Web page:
Oil dips as US floods cause large-scale refinery shutdowns
SINGAPORE (Reuters) – Oil prices slid as refinery shutdowns in the wake of Hurricane Harvey cut US demand for crude, the most important feedstock for the petroleum industry.
US West Texas Intermediate (WTI) crude futures were at $46.35 per barrel at 0155 GMT, down 9 cents from their last close.
Brent crude futures were down 7 cents, at $51.93 a barrel.
“Severe flooding due to tropical storm Harvey is affecting refinery capacity and therefore crude demand, with the largest refinery in the US currently operating at just 60 percent capacity,” ANZ bank said in a note on Wednesday.
The largest crude oil refinery in the United States, operated by Motiva Enterprises [MOTIV.UL], was shutting down on Tuesday night due to flooding from Harvey in its 603,000 barrel-per-day (bpd) Port Arthur plant in Texas, according to people familiar with operations.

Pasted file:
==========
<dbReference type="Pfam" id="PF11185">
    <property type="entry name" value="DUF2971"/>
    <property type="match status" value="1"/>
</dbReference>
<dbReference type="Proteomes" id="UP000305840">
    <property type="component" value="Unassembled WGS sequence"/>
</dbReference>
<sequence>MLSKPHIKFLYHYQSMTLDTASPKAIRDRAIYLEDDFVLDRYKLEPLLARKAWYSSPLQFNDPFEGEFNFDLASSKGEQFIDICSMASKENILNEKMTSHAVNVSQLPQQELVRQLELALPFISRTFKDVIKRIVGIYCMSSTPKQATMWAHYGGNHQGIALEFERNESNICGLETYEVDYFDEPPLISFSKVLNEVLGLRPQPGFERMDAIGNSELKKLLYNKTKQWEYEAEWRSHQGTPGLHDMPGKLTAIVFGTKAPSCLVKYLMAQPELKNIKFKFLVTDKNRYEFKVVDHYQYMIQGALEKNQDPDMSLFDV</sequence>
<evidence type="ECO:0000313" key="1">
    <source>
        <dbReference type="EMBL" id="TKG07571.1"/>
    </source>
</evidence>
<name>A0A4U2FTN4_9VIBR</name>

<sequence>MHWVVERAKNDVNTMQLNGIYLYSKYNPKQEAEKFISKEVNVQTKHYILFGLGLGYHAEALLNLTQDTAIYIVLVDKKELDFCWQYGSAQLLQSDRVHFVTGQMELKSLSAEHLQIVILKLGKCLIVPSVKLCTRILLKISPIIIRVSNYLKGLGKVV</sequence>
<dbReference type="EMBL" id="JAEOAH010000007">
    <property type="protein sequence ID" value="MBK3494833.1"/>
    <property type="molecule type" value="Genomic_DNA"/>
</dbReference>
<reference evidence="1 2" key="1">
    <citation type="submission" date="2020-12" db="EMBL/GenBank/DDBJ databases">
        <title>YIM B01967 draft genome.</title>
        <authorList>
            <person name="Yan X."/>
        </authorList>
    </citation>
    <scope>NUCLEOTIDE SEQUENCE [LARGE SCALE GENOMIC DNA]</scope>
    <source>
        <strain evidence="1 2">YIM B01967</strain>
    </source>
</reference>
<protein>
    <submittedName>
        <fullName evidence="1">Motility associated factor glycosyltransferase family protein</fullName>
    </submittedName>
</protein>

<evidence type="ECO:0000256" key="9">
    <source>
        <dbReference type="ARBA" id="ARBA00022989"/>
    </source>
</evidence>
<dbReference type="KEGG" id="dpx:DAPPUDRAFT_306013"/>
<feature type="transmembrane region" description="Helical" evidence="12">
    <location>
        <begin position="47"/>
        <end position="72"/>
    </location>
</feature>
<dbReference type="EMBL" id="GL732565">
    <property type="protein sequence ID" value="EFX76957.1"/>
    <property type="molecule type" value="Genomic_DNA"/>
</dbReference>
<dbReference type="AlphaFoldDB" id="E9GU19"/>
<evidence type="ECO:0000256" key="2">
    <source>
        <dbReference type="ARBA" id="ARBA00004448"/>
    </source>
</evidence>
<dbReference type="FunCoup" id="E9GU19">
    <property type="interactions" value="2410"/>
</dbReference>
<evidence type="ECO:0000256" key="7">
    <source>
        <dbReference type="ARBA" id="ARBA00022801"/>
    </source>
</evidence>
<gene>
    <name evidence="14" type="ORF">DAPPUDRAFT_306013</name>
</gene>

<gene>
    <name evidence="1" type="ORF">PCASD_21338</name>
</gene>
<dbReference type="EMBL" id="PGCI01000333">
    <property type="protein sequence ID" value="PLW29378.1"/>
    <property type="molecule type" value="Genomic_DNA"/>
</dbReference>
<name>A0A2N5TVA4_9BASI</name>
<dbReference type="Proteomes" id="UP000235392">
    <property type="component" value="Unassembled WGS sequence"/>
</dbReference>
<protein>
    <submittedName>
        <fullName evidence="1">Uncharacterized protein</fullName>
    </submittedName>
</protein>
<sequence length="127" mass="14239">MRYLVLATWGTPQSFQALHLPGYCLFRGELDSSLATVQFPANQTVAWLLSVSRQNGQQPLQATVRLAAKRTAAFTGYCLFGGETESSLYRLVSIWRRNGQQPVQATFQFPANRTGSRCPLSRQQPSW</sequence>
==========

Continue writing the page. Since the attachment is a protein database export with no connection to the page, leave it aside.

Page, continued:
Preparing for more rain and floods, Total (TOTF.PA) cut production to 53 percent of capacity at its 225,500 bpd Port Arthur refinery, market sources said.
Hurricane Harvey hit the US Gulf coast last Friday. While it has been downgraded to a tropical storm, ongoing torrential rains have flooded numerous refineries in Texas and Louisiana, the heart of the American petroleum industry.
At least 3.6 million bpd of refining capacity are offline in Texas and Louisiana, or nearly 20 percent of total US capacity, based on company reports and Reuters estimates.
Restarting plants even under the best conditions can take a week or more, refiners said.
Fearing a gasoline supply crunch, US gasoline prices RBc1 rose to a more than two year high of $1.84 per gallon early on Wednesday.